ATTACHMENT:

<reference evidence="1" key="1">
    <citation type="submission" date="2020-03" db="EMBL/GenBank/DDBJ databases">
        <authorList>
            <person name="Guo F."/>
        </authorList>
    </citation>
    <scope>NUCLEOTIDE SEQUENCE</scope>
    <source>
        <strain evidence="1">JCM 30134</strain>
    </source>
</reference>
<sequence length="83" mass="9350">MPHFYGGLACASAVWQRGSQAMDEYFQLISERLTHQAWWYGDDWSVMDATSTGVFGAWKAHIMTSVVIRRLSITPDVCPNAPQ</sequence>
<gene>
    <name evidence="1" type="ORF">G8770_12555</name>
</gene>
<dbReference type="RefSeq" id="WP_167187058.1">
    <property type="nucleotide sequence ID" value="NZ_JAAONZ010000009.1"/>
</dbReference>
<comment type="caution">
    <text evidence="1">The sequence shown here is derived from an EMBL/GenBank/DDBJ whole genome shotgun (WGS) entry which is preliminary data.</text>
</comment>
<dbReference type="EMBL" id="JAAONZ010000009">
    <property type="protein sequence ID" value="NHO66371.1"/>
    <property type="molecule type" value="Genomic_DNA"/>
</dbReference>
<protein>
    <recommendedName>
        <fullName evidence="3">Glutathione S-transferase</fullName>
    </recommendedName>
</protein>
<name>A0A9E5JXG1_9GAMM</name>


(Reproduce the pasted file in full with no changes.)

<reference evidence="1" key="1">
    <citation type="submission" date="2020-03" db="EMBL/GenBank/DDBJ databases">
        <authorList>
            <person name="Guo F."/>
        </authorList>
    </citation>
    <scope>NUCLEOTIDE SEQUENCE</scope>
    <source>
        <strain evidence="1">JCM 30134</strain>
    </source>
</reference>
<sequence length="83" mass="9350">MPHFYGGLACASAVWQRGSQAMDEYFQLISERLTHQAWWYGDDWSVMDATSTGVFGAWKAHIMTSVVIRRLSITPDVCPNAPQ</sequence>
<gene>
    <name evidence="1" type="ORF">G8770_12555</name>
</gene>
<dbReference type="RefSeq" id="WP_167187058.1">
    <property type="nucleotide sequence ID" value="NZ_JAAONZ010000009.1"/>
</dbReference>
<comment type="caution">
    <text evidence="1">The sequence shown here is derived from an EMBL/GenBank/DDBJ whole genome shotgun (WGS) entry which is preliminary data.</text>
</comment>
<dbReference type="EMBL" id="JAAONZ010000009">
    <property type="protein sequence ID" value="NHO66371.1"/>
    <property type="molecule type" value="Genomic_DNA"/>
</dbReference>
<protein>
    <recommendedName>
        <fullName evidence="3">Glutathione S-transferase</fullName>
    </recommendedName>
</protein>
<name>A0A9E5JXG1_9GAMM</name>